Defendant, John T. Martin, was convicted by a jury of attempted armed robbery, La. R.S. 14:27 and 14:64, subsequently adjudged an habitual offender, La.R.S. 15:529.1, and sentenced to forty years at hard labor. He appealed and relies on four assignments of error for reversal of his conviction.
"Give me your. . . ." were the only words uttered by defendant before he was seized by two policemen as he held a gun on a third plain-clothes officer in a shopping center parking lot. In assignment number one defendant contends that the trial court erred in failing to grant his motion for a new trial. He argues that because he was interrupted in mid-sentence there was no evidence of his specific intent to commit a theft of anything of value, an essential element of the crime of attempted armed robbery. We disagree. The rule as to circumstantial evidence is: assuming every fact to be proved that the evidence tends to prove, in order to convict, it must exclude every reasonable hypothesis of innocence. La.R.S. 15:438. See, La.R.S. 14:27 and 14:64. Taken in context defendant's words and deed excluded every reasonable hypothesis of innocence. Accordingly, defendant's motion did not present sufficient grounds for a new trial. La.C. Cr.P. art. 851.
Assignment of Error No. 2 was taken when the court curtailed defense counsel's cross-examination of a police witness on the subject of his acquaintance and association with his fellow arresting officers. After the witness responded to a series of inquiries relating to how well he knew them, and how long he had worked with them, the State interposed an objection to the relevancy of his further testimony in this vein. Upon being questioned by the court, defense counsel stated that the evidence was relevant to show bias or prejudice. When the purpose is to show that in the special case on trial the witness is biased, it is competent to question him as to any particular fact showing or tending to show such bias. La.R.S. 15:492. However, the cross-examination in the instant case did not appear to bear on any particular fact showing or tending to show bias, and defense counsel failed to point out any such fact in response to the judge's query. We conclude, therefore, that the exclusion of the evidence as irrelevant to the purpose of showing bias or prejudice was not erroneous.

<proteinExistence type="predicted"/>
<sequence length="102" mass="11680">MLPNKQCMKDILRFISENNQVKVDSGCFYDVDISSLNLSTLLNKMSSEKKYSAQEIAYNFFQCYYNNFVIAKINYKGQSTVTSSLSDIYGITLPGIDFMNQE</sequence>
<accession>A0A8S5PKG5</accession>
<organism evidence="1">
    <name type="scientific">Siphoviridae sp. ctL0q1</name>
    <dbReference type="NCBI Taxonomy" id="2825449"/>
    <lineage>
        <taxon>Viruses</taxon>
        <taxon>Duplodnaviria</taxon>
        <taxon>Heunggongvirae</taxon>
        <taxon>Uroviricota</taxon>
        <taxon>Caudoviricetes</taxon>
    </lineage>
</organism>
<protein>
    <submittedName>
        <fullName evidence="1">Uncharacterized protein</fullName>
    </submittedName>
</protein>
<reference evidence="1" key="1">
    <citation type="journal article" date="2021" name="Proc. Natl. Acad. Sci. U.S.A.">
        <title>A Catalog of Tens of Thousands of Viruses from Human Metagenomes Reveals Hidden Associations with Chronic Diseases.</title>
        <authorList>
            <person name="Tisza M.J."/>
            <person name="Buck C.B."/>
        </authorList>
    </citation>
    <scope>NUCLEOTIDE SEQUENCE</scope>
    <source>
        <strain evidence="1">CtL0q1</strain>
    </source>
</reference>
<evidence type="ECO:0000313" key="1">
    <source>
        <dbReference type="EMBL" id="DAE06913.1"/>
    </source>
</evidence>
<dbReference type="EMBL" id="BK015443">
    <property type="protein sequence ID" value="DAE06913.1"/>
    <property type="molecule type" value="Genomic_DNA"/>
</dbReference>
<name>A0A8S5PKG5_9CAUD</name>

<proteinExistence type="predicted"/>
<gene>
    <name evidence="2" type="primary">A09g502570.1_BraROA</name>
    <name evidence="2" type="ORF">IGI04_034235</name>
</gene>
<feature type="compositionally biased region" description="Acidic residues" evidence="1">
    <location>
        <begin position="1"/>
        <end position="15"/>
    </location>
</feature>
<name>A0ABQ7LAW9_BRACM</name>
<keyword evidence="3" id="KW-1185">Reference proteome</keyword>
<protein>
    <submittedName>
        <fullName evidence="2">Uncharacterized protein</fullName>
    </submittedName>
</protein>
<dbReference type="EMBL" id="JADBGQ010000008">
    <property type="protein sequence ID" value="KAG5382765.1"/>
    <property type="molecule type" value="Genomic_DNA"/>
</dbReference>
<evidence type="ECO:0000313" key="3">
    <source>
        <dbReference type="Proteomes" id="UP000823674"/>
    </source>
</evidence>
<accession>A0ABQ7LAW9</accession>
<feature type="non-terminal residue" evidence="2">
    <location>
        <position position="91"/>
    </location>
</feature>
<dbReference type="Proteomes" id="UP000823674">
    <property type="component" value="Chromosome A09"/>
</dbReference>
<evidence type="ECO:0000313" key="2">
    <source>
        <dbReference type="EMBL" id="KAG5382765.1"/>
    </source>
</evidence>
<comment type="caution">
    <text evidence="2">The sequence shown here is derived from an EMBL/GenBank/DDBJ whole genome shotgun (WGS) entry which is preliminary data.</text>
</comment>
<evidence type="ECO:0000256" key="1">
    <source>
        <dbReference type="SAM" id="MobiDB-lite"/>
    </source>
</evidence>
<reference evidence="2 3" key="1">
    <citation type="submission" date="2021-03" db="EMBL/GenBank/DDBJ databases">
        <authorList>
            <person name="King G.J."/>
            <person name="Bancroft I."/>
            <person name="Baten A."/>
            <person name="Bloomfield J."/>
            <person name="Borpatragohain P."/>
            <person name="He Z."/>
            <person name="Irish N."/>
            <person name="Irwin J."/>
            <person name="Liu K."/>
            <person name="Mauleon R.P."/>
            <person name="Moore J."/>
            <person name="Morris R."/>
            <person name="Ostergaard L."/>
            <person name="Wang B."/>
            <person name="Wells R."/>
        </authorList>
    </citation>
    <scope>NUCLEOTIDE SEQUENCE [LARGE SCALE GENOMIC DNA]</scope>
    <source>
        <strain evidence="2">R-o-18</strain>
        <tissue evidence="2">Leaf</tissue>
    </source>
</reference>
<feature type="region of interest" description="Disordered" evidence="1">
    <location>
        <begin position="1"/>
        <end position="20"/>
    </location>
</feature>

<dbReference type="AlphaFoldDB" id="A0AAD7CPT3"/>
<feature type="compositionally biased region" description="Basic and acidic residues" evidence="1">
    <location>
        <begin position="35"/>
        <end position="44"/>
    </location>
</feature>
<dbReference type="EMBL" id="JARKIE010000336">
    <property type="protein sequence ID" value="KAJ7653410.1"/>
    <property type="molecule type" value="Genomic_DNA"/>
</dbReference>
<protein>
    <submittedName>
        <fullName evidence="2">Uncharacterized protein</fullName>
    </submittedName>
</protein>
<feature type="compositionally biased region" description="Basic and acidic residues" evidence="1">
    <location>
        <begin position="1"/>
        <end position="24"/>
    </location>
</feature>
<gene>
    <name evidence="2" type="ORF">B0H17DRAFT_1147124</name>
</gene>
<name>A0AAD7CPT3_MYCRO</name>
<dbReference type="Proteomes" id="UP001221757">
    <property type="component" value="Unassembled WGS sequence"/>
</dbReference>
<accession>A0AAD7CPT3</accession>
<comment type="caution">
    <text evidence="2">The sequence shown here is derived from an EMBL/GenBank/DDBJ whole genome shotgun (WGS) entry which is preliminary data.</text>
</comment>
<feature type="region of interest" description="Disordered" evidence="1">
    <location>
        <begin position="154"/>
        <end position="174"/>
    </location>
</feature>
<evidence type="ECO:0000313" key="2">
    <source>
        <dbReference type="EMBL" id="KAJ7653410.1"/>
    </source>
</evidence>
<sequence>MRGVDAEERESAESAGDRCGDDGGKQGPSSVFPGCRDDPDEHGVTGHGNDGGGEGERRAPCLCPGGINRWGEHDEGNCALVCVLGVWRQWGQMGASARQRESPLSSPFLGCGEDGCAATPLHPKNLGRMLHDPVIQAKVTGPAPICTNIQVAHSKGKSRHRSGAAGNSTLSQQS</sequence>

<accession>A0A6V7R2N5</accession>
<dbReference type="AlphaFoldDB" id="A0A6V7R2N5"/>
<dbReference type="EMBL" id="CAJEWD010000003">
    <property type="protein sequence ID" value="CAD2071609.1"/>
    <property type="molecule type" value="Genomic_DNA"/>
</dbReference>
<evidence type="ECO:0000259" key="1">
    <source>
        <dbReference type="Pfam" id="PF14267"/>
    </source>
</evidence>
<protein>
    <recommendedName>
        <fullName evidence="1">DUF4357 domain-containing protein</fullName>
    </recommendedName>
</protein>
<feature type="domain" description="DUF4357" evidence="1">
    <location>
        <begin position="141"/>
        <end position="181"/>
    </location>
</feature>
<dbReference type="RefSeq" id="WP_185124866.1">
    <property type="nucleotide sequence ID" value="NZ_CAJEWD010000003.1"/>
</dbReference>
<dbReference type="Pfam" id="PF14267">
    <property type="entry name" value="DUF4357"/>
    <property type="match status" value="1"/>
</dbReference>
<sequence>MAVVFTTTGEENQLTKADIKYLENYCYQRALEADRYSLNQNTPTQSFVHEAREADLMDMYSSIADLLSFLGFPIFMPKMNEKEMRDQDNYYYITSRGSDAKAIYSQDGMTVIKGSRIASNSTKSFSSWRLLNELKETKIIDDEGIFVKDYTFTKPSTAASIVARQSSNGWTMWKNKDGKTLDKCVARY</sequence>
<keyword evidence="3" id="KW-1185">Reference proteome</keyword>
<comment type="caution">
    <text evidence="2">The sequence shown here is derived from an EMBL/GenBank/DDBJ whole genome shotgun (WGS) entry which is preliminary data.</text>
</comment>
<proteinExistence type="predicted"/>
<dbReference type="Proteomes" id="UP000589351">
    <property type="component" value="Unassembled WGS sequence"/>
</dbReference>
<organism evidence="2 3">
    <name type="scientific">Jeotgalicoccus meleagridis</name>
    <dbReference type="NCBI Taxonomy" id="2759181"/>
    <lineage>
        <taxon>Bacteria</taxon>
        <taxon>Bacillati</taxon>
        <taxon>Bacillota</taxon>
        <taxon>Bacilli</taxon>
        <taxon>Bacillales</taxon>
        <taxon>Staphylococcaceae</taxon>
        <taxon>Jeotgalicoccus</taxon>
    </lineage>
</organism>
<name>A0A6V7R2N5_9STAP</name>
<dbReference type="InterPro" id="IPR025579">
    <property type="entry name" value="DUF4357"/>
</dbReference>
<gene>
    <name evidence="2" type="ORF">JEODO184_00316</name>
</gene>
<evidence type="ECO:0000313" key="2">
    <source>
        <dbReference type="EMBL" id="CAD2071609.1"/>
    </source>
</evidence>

During his direct examination of the defendant, defense counsel sought to introduce a letter written to him by the defendant relating the events preceding his arrest. A prosecution objection was sustained on the ground that the letter constituted hearsay. The general rule is that hearsay evidence is inadmissible, La.R.S. 15:434 and 15:463, but Louisiana has no statutory definition of hearsay.
We have on occasion indicated that an out-of-court assertion by a testifying witness is not hearsay, although it does not appear that this notion was actually crucial to any of our decisions.
Upon reflection, we conclude that Professor McCormick's formulation is preferable as a brief definition of hearsay. Often an erroneous ruling admitting an unsworn out-of-court assertion by a testifying witness will not present grounds for reversal, but the hearsay character of a proffered out-of-court assertion is not altered by the fact that the statement was made by a person who appears in court as a witness.
Assignment of error number four